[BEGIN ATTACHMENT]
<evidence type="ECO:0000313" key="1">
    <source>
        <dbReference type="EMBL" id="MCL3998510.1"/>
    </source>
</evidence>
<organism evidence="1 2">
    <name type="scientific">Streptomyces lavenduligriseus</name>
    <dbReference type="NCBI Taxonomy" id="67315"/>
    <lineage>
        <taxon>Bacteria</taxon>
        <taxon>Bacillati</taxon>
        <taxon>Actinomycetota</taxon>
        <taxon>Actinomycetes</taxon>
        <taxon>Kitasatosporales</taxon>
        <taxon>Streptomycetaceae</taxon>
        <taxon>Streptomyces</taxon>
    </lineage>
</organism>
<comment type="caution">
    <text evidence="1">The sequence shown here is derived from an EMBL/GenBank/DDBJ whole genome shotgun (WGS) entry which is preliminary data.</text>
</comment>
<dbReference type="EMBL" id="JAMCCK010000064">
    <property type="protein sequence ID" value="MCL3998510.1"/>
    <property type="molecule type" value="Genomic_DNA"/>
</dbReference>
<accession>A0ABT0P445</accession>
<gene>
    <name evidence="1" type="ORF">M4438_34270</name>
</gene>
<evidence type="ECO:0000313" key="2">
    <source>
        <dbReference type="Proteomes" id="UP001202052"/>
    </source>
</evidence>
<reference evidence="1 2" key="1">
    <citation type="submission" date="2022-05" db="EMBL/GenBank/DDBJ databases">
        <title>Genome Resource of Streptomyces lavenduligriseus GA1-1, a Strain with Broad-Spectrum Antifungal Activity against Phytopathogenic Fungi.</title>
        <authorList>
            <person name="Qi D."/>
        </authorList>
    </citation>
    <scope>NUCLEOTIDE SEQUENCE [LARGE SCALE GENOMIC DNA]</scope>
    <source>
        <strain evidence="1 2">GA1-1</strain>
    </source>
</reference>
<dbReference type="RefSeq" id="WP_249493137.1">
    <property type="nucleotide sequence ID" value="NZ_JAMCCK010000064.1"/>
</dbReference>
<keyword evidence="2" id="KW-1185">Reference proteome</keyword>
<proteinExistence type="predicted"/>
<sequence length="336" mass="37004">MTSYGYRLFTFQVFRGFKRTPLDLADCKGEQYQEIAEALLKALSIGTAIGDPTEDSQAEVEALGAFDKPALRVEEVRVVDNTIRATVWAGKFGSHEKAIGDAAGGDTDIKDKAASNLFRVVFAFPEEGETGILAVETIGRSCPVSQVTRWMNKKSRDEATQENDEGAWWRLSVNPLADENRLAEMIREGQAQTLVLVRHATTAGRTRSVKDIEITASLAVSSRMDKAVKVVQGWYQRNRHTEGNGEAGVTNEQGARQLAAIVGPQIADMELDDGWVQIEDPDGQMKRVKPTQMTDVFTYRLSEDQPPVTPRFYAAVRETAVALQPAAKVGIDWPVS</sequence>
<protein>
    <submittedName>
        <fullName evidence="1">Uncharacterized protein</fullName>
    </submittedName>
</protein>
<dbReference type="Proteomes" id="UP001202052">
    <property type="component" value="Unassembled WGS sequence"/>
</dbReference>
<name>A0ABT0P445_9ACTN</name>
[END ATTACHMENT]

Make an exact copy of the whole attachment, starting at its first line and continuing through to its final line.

<evidence type="ECO:0000313" key="1">
    <source>
        <dbReference type="EMBL" id="MCL3998510.1"/>
    </source>
</evidence>
<organism evidence="1 2">
    <name type="scientific">Streptomyces lavenduligriseus</name>
    <dbReference type="NCBI Taxonomy" id="67315"/>
    <lineage>
        <taxon>Bacteria</taxon>
        <taxon>Bacillati</taxon>
        <taxon>Actinomycetota</taxon>
        <taxon>Actinomycetes</taxon>
        <taxon>Kitasatosporales</taxon>
        <taxon>Streptomycetaceae</taxon>
        <taxon>Streptomyces</taxon>
    </lineage>
</organism>
<comment type="caution">
    <text evidence="1">The sequence shown here is derived from an EMBL/GenBank/DDBJ whole genome shotgun (WGS) entry which is preliminary data.</text>
</comment>
<dbReference type="EMBL" id="JAMCCK010000064">
    <property type="protein sequence ID" value="MCL3998510.1"/>
    <property type="molecule type" value="Genomic_DNA"/>
</dbReference>
<accession>A0ABT0P445</accession>
<gene>
    <name evidence="1" type="ORF">M4438_34270</name>
</gene>
<evidence type="ECO:0000313" key="2">
    <source>
        <dbReference type="Proteomes" id="UP001202052"/>
    </source>
</evidence>
<reference evidence="1 2" key="1">
    <citation type="submission" date="2022-05" db="EMBL/GenBank/DDBJ databases">
        <title>Genome Resource of Streptomyces lavenduligriseus GA1-1, a Strain with Broad-Spectrum Antifungal Activity against Phytopathogenic Fungi.</title>
        <authorList>
            <person name="Qi D."/>
        </authorList>
    </citation>
    <scope>NUCLEOTIDE SEQUENCE [LARGE SCALE GENOMIC DNA]</scope>
    <source>
        <strain evidence="1 2">GA1-1</strain>
    </source>
</reference>
<dbReference type="RefSeq" id="WP_249493137.1">
    <property type="nucleotide sequence ID" value="NZ_JAMCCK010000064.1"/>
</dbReference>
<keyword evidence="2" id="KW-1185">Reference proteome</keyword>
<proteinExistence type="predicted"/>
<sequence length="336" mass="37004">MTSYGYRLFTFQVFRGFKRTPLDLADCKGEQYQEIAEALLKALSIGTAIGDPTEDSQAEVEALGAFDKPALRVEEVRVVDNTIRATVWAGKFGSHEKAIGDAAGGDTDIKDKAASNLFRVVFAFPEEGETGILAVETIGRSCPVSQVTRWMNKKSRDEATQENDEGAWWRLSVNPLADENRLAEMIREGQAQTLVLVRHATTAGRTRSVKDIEITASLAVSSRMDKAVKVVQGWYQRNRHTEGNGEAGVTNEQGARQLAAIVGPQIADMELDDGWVQIEDPDGQMKRVKPTQMTDVFTYRLSEDQPPVTPRFYAAVRETAVALQPAAKVGIDWPVS</sequence>
<protein>
    <submittedName>
        <fullName evidence="1">Uncharacterized protein</fullName>
    </submittedName>
</protein>
<dbReference type="Proteomes" id="UP001202052">
    <property type="component" value="Unassembled WGS sequence"/>
</dbReference>
<name>A0ABT0P445_9ACTN</name>